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Braithwaite Court

Cumbria, England

Castlerigg and Low Rigg walking and hiking route

6.25km/4mi
Total distance
168m
Total ascent

Start Point

Roadside lay-by close to the stone circle. From Braithwaite head east on A66. Leave A66 at the Windermere exit. Head towards Keswick. Turn left at junction signposted to Castlerigg stone circle, a short distance before the junction with A591. Parking in 3/4 mile. The (infrequent) no 87 bus connects Keswick and the stone circle.

A circuit which include the magnificently sited Castlerigg stone circle and the little church of St John's in the Vale. The church is a Victorian (1845) rebuild of a much earlier church. There is a restored sundial in the churchyard.

Footpaths and a minor road provide easy walking. The two ascents are both at comparatively gentle gradients. The views, of Skiddaw, Blencathra, the northern end of the Helvellyn range and the North-Western group of fells, are exceptional.

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Walk Instructions

From the car parking area carry on down the lane, bearing left to Goosewell Farm. Opposite the farm turn right at a 'public footpath' sign through a little gate, to follow a path diagonally across a meadow to a farm gate. Keep the same line across the next field, towards Naddle Bridge. Go through a farm gate and then over a ladder stile in 60 yards and continue to another farm gate.

1) Join the public road. Turn right, cross Naddle Bridge and follow the very quiet minor road. Turn right at a junction. Turn right again at the next junction, signposted 'Shundraw and St. John's in the Vale Diocesan Youth Centre'. The road rises gently from Naddle Bridge onwards. Less than 1/4 mile after the second junction, turn right at a farm gate with a 'public footpath' sign. A wide track angles across a pasture, rising quite steeply. Go through a wide gateway at the top. The track soon levels as it approaches Tewitt Tarn. Aim for a stile in the wall about 60 yards to the left of the tarn.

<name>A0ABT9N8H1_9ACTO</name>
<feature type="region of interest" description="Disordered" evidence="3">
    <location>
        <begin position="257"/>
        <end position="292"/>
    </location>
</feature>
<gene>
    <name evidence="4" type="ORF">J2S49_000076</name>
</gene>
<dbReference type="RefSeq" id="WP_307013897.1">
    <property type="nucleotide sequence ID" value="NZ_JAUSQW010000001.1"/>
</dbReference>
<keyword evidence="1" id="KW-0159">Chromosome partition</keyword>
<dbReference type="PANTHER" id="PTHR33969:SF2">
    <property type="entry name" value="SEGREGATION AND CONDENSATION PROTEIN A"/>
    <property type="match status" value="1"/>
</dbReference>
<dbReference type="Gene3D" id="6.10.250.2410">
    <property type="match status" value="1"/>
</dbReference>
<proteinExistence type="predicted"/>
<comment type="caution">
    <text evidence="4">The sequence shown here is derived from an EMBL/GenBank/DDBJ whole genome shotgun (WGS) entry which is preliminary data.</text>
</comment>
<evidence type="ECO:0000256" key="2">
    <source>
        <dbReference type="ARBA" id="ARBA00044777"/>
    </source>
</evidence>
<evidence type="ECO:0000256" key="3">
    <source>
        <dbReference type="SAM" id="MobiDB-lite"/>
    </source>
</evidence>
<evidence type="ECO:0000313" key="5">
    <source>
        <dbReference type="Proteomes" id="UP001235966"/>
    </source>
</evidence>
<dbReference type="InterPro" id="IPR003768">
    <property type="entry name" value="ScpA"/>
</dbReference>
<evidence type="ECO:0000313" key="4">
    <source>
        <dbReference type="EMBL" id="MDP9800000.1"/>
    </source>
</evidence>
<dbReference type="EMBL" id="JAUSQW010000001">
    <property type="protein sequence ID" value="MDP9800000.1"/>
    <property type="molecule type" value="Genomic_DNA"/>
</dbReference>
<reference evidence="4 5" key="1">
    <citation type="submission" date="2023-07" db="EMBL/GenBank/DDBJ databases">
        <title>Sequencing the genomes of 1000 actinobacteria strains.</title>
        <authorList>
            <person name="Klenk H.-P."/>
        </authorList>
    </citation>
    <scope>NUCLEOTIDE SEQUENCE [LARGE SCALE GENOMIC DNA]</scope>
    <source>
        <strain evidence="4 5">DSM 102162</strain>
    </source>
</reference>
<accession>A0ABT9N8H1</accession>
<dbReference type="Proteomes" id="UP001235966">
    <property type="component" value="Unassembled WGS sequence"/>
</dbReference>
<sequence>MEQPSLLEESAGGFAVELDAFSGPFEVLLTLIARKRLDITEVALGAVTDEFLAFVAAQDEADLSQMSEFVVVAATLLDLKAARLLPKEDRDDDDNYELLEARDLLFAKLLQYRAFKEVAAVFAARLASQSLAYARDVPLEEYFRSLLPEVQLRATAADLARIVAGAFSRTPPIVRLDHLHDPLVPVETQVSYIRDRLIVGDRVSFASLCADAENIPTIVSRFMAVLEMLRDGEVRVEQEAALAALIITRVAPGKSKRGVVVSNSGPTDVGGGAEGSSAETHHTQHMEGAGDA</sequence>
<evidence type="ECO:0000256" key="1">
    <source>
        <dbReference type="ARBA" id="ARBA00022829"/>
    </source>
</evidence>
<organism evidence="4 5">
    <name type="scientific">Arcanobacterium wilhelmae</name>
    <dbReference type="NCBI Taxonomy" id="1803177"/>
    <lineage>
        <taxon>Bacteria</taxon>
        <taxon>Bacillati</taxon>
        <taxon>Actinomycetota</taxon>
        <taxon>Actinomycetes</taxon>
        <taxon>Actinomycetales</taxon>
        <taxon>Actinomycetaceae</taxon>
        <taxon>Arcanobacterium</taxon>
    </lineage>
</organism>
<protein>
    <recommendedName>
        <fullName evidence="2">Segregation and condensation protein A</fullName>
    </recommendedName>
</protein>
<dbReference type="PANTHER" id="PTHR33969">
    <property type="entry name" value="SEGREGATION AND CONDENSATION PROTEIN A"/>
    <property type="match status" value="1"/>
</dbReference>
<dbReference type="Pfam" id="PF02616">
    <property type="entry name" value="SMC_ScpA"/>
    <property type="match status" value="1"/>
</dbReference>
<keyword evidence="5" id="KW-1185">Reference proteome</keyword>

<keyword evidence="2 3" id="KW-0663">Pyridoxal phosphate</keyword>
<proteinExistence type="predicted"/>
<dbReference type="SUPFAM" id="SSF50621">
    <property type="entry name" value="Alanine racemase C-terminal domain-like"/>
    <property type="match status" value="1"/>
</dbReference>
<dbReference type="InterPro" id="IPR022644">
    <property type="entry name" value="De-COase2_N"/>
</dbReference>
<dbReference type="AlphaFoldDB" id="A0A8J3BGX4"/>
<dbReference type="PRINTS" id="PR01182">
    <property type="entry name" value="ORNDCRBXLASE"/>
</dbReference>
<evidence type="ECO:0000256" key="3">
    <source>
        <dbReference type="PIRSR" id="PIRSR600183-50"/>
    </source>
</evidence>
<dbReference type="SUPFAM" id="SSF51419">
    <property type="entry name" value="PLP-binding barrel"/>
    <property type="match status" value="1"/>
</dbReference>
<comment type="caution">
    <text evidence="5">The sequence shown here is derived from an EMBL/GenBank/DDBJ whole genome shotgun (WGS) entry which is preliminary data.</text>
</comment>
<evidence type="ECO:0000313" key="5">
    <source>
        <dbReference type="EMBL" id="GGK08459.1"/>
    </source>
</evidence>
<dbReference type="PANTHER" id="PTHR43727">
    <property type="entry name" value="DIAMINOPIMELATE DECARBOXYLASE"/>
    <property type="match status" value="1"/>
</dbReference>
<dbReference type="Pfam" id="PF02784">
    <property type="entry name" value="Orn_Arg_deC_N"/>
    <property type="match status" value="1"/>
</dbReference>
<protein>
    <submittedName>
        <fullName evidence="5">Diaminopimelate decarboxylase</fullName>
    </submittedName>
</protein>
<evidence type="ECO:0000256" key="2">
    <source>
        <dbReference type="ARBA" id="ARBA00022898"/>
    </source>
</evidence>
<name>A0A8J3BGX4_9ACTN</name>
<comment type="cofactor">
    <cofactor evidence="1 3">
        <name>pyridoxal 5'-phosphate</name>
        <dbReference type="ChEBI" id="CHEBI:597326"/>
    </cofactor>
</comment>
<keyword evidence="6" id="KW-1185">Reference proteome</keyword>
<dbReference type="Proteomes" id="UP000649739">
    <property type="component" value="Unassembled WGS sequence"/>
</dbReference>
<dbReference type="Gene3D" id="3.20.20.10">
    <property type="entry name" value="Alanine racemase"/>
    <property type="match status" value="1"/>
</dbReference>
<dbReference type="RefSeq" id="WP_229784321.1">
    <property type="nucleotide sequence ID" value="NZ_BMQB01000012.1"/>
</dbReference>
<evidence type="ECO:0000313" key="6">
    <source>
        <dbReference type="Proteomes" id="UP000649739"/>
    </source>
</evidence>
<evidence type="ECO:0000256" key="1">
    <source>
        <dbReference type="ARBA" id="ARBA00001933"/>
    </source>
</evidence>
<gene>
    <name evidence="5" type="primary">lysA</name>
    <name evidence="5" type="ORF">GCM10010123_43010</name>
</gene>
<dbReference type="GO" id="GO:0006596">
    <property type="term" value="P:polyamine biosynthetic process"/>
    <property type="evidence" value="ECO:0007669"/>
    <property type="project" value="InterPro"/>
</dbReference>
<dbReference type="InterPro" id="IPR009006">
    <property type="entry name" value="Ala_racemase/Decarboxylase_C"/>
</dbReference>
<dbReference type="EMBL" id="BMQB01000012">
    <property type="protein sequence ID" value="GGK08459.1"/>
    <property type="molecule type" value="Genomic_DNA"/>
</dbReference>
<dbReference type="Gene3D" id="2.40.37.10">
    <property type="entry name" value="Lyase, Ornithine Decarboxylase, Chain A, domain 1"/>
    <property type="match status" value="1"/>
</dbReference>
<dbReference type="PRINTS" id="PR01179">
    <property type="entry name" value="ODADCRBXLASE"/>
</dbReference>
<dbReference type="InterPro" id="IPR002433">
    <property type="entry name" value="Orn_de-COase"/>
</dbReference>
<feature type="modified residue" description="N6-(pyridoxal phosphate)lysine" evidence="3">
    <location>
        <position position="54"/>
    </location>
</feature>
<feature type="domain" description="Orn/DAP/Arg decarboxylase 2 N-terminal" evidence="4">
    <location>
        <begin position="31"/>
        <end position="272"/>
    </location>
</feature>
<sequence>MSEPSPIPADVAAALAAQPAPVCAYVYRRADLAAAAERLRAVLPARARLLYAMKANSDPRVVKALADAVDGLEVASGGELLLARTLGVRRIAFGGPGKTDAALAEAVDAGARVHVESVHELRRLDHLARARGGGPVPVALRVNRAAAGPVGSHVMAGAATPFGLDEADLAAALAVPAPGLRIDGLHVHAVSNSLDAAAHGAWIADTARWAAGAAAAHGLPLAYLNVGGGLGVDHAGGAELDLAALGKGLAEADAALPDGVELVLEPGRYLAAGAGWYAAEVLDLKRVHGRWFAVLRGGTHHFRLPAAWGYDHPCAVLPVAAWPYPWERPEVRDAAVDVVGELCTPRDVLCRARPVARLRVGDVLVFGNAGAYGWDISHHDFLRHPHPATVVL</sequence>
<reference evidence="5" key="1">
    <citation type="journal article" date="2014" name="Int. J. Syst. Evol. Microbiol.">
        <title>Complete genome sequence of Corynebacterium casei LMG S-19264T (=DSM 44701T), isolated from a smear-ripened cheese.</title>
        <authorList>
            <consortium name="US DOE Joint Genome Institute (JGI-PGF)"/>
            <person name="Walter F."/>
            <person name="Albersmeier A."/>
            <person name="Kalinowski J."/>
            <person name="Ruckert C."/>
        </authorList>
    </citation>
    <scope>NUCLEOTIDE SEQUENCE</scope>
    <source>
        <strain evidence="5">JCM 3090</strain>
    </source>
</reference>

2) The track continues uphill at an easy gradient to a gate/stile, passing close to the highest point of Low Rigg before descending to a waymarked stile over the wall at the bottom, giving access to a surfaced road, close to the church and the Youth Centre. Turn right, go through a kissing gate and descend steeply, the road soon losing its surface.

3) At the bottom, go through a kissing gate opposite, Sykes Farm is to the right. The path descends over grass and slabs of rock, just distinguishable on the ground, to a kissing age. Continue past a waymarked post. Turn right towards 'Keswick' then follow the track worn across the field, with a signpost standing rather isolated to the left. Follow waymarks to cross the Naddle Beck on a gated wooden bridge then go straight across the next field to another bridge. Keep right, following a 'Keswick' signpost. Go through a farm gate, keep close to a wall, then a fence, on the right to reach a stile, rise across the next field and go over two more stiles to join the A591 main road.

4) Turn right, along the verge, for 40 yards then turn right at a farm access road ('public footpath' sign). At a waymarked cattle grid turn left over a waymarked stile to rise a little further along a grass path, soon bearing right to join a surfaced access road beside a cattle grid. Go straight through High Nest, passing close to the house, to a farm gate. Continue along the worn track, close to the wall on the right. At a muddy section, a diversion to the left might be advantageous. The path is easy to folllow, over small gates. After the last stile aim towards the left edge of the plantation in front, where a gate gives access to a minor road. Turn left to return to the car park.

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Disclaimer: This route was correct at time of writing. However, alterations can happen if development or boundary changes occur, and there is no guarantee of permanent access. These walks have been published for use by site visitors on the understanding that neither HPB Management Limited nor any other person connected with Holiday Property Bond is responsible for the safety or wellbeing of those following the routes as described. It is walkers' own responsibility to be adequately prepared and equipped for the ‎level of walk and the weather conditions and to assess the safety and accessibility of the walk.

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